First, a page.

An excellent barometer of the health of a community is the type of people that it is attracting and retaining. More and more we are seeing professionals, entrepreneurs, and accomplished artists moving to the Kingston area and loving what the city and surrounding area has to offer. It seems to be the same old story with this week’s Doer and Dreamer, Dan George, who is a well known artist on at least two continents for his work which ranges from massive sculpture exhibits to more traditional paintings. By the way, if what he did before becoming an artist doesn’t throw you, nothing will.
Editor’s note: Dan George’s show of artwork, “Still and Still Moving”, is featured this Saturday(9/6) at the Artbar gallery.
Your name: Dan George
Business or organization: Dan George (www.dangeorge.net)
What is your approach to your business or occupation that makes you unique?
I am mostly known for my installations created for public spaces in the United States, Ireland, and the UK. A few of my clients include the Government of Northern Ireland UK, The National Roads Authority of the Republic of Ireland, and public authorities in Boston, St Louis, New York, and New Jersey. My public works are often serial in nature and range in size from a few hundred feet up to a quarter mile in length. They are light reflective and highly colored, making them visible at night as well as by day. They are animated, much like a flipbook, as the viewer passes by or through them.
My drawings, to be shown at Artbar Gallery, include the Slaughtered Fruit series (imagery I have worked with over several years), as well as new work from the Move series based on dance. Move series images grew out of my work building sets and costumes for dancers and their companies, as well as working with dancers in my studio.
I guess what make my installations unique is the emphasis on space, and on “dematerializing” the physical to reduce it to reflected light.
My exhibition at Artbar Gallery is titled Still and Still Moving. The images on paper are still, yet still moving, with solid forms playing off linear color.
I couldn’t be more pleased than to have my work introduced to Kingston by Artbar Gallery and its wonderful director, Allie Constant.
Where are you from originally?
I was born and raised in Lake George NY. Except for a year in Antwerp, Belgium while attending the Academy of Fine Arts, I have lived in Brooklyn until moving to Kingston with my wife Erica Marks and our two cats in April last year.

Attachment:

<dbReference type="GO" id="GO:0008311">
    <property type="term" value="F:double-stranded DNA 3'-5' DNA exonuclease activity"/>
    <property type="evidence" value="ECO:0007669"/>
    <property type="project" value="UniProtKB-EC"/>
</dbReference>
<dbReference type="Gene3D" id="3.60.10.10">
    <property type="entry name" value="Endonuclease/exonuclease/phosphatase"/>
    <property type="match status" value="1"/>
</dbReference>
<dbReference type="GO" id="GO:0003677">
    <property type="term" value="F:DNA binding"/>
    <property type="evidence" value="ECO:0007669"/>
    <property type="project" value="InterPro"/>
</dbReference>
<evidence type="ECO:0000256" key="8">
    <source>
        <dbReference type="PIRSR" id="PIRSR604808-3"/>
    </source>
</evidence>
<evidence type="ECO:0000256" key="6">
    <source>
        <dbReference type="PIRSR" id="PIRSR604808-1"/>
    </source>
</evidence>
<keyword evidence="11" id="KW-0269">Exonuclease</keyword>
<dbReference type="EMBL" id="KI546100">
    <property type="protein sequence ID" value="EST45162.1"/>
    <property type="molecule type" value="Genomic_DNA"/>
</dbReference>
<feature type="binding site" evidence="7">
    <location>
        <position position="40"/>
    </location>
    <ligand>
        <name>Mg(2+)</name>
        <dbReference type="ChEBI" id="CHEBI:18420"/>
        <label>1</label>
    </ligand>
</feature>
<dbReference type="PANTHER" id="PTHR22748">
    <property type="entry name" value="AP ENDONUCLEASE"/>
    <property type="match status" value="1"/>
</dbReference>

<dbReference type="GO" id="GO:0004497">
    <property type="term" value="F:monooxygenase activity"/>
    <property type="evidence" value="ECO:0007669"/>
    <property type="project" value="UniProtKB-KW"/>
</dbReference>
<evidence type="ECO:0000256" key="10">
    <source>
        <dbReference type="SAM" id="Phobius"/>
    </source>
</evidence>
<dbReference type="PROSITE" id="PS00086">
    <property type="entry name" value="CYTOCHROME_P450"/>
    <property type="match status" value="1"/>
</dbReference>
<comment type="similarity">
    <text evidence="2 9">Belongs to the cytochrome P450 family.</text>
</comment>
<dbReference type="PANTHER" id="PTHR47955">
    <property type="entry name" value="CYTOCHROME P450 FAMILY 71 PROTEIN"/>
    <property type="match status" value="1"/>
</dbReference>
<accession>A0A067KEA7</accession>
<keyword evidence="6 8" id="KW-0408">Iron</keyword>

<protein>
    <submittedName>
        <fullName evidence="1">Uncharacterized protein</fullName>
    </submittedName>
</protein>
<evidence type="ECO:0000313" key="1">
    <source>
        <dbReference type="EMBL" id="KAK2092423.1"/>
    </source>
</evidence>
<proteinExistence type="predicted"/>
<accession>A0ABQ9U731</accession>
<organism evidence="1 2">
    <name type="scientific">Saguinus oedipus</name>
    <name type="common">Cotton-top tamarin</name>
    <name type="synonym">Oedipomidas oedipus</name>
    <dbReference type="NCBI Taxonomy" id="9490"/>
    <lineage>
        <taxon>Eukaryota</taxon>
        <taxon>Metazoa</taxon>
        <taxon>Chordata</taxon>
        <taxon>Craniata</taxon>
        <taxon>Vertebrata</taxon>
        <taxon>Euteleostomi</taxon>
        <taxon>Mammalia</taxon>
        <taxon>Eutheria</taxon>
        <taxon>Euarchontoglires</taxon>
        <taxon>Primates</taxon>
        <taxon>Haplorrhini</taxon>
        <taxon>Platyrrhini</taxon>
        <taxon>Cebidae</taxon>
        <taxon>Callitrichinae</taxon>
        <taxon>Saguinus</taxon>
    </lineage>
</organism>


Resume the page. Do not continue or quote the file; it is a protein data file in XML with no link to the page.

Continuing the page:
What brought you to the Kingston area and keeps you in this area?
Erica and I had discussed off and on over the last several years living outside of New York City, as our neighborhood had become overcrowded. When she spotted an opening for an administrative position at SUNY New Paltz, we decided to investigate the mid-Hudson Valley. We thought we wanted a house deep in the woods until we realized that we’d have to get in our car for a quart of milk or a scone. Years ago, when driving between Brooklyn and Lake George to visit my mother, I would often stop for a bite at Schneller’s on John Street, Kingston; I loved the look and feel of the Stockade area. So, wanting to leave the big city, but not the amenities within walking distance, we settled on Kingston, and found a wonderful historic property to buy Uptown. We couldn’t be happier with our choice.
What is your favorite hangout in this area and why?
We have several. Usually you can find me having lunch with my new best friend, David Morton, the fine woodworker, at Duo enjoying the great fare and Andrea’s beautiful smile.
The Stockade Bar is unique and place where you can get a beer or exotic drink and still be able to enjoy the music while having a conversation without raising your voice.
Elephant, Boitson’s, Outdated, and occasionally Le Canard round out our neighborhood haunts.
When it gets too late to cook, Erica and I meet up at our hidden secret, Kings Pizza at 1 Wall Street, because we love splitting one of their entrees and can expect a welcoming hug from Marie and her granddaughter Mina.
When you’re not in Kingston, what’s your idea of a wonderful city to visit, and why?
Our ideal short time away is either hiking in the mountains or canoeing in the Adirondacks. We recently discovered Glimmerglass Opera in Cooperstown. When on more extensive sojourns we usually include walking the rarely explored neighborhoods of Paris, Rome, Dublin, or Buenos Aires and visiting their venues for art, dance, music and drama. Erica has family in Norway so we have traveled extensively in Scandinavia. Of course, we never tire of being occasional visitors to New York City!
Tell us something that we never would have guessed about you.
I am probably one of the few former handbag designers who also was a rodeo-hand riding bulls and bulldogging.